News & Events
In July, chief negotiators from the 12–countries participating in the Trans-Pacific Partnership (TPP) talks met in Ottawa, Ontario, to continue their work. The TPP is a potential free trade agreement between countries in the Asia-Pacific region, including Australia, Brunei, Canada, Chile, Malaysia, Mexico, New Zealand, Peru, Singapore, Vietnam, the United States and Japan.
The U.S. Grains Council bids farewell to Adel Yusupov, USGC regional director in Southeast Asia, who will be returning to the United States this September to accept a position with International Feed
Yusupov has served the Council for the last 10 years, starting his career in Washington D.C. Since becoming the regional director in Southeast Asia, he has played a key part in the huge growth in U.S. distillers’ dried grains with solubles, known often as DDGS, and corn gluten meal imports into Southeast Asia.
The U.S. Grains Council is pleased to announce the promotion of Kevin Roepke to USGC regional director of South and Southeast Asia, based in Kuala Lumpur, Malaysia. Roepke has served as the Council's director of trade development in the China office since January.
China’s new inspection and permit regime for U.S. distiller’s dried grains with solubles (DDGS) has created increased interest for DDGS in other markets around the world. Contracts continue to be written and DDGS continue to be shipped to China. However, with the new uncertainty and disruption in trade with China, bargain hunters elsewhere are sensing opportunity.
With the onset of summer, hot and dry conditions swept across many of India’s key agricultural areas. Due in part to the El Niño weather phenomenon, monsoons essential to Indian agriculture are not coming as quickly as usual, leading to speculation over production and prices for summer crops.
By: Adel Yusupov, U.S. Grains Council Regional Director for Southeast Asia
In just six years Southeast Asia has undergone an amazing transformation into a rapidly modernizing economic powerhouse. Southeast Asia’s economy can be described by the trend sweeping the region: the rise of middle class consumers and companies chasing their wallets.
By: Adel Yusupov, U.S. Grains Council Regional Director of Southeast Asia
South and Southeast Asia’s rising feed demand amid a decrease in available local corn has resulted in a higher reliance on imported coarse grains and co-products. There is competition, however, with South and Southeast Asia importing corn from as many as 16 countries of origin. To encourage end-users to import U.S. grains, the U.S. Grains Council has lead led trade and technical education efforts in this region to increase knowledge of the quality and reliability of U.S. sourcing.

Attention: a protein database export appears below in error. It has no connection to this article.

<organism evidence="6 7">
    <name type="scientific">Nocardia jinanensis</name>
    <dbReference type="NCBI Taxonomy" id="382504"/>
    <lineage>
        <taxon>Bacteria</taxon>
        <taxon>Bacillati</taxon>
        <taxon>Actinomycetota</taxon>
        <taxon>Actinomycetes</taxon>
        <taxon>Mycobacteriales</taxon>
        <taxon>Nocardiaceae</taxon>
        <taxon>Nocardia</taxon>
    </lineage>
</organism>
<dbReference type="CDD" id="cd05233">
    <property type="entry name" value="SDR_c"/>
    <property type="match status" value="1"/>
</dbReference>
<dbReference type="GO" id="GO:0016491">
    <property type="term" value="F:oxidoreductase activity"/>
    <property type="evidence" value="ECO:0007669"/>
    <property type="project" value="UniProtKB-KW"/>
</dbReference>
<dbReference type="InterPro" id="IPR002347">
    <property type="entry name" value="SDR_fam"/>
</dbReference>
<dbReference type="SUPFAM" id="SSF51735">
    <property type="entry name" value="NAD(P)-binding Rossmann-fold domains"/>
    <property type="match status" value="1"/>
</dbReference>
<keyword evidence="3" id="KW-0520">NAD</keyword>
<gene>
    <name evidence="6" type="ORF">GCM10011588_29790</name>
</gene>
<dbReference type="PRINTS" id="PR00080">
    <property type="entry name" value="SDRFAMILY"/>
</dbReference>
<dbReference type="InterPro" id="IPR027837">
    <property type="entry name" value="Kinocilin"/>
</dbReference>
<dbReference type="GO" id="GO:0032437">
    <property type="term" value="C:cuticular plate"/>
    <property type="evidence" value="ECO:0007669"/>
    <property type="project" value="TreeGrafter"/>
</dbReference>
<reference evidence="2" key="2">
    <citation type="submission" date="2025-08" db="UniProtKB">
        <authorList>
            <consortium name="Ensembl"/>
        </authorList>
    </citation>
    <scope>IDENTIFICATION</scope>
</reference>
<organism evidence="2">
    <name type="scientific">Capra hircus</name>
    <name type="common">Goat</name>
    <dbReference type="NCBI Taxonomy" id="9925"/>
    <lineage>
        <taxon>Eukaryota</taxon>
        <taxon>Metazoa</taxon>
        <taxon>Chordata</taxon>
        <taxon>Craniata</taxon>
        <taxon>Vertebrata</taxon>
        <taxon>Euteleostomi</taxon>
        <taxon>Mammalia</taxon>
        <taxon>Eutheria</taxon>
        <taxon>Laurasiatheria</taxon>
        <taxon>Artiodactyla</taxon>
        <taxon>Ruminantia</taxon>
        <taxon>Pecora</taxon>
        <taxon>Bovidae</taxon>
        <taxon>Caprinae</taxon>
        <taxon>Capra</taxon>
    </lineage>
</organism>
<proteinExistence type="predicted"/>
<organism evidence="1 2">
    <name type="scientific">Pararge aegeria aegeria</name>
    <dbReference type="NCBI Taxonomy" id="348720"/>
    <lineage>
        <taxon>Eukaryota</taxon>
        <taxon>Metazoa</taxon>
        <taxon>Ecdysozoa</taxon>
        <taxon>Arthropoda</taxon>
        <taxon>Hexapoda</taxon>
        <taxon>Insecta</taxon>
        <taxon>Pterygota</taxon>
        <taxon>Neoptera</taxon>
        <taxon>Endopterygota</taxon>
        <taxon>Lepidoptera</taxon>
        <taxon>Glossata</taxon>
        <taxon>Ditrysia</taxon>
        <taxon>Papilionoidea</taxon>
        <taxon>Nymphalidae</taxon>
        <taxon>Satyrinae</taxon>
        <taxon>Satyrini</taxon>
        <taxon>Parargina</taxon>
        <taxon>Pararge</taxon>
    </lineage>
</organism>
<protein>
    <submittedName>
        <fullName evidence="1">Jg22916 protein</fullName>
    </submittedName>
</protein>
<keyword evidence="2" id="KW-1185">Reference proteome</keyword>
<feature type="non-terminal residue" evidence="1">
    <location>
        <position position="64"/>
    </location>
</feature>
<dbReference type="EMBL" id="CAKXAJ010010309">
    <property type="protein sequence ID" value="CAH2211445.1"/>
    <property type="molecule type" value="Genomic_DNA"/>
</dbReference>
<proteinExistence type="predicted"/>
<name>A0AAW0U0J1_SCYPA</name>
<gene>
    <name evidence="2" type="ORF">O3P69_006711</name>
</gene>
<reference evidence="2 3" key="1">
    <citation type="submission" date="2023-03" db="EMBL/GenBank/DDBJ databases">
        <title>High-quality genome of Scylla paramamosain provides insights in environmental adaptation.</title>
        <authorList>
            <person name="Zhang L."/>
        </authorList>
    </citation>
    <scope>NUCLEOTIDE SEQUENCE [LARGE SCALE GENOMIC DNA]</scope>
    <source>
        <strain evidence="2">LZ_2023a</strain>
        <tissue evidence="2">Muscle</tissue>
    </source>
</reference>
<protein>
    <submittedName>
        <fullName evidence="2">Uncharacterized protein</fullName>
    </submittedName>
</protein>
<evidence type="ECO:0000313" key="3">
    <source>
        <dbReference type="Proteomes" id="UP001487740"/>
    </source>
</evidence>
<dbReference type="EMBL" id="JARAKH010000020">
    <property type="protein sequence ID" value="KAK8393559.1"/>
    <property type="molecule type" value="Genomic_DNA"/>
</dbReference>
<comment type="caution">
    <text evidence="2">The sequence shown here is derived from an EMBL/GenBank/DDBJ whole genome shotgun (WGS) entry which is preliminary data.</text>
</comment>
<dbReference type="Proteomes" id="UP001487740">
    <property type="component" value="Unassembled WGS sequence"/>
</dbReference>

“The keys are planning and preparation,” said Jim Stitzlein, manager of market development for Consolidated Grain and Barge. “IP (identity preserved) programs can expand customer choice, but success can only come if there is a willingness to commit, and if interest is expressed early enough to allow coordination across the entire value chain.”
Stitzlein, a U.S. Grains Council delegate and Biotechnology Advisory Team member, noted that CGB for years has promoted both commodity and IP programs and has strengthened its relationships with growers willing to respond to the users’ needs. A recent example is a relatively new IP program created by CGB and its Japanese parent company, Zen-Noh, to source non-GM corn from the United States for Japan Corn Starch, a food manufacturer. The first shipments left Gulf ports in May.
The Philippines has been the target of rampant smuggling, fraud and price and quantity mis-declaration in commodity imports. To address these issues, the Philippine Bureau of Customs (BOC) recently announced new regulations, effective June 1, 2014, requiring inspection and certification of all bulk and container imports at the port of loading, to be performed by one of a limited number of BOC-approved inspection companies. Importers are expected to absorb the costs of inspection, which are estimated to be $5-15 per metric ton, depending on the surveyor and the volume.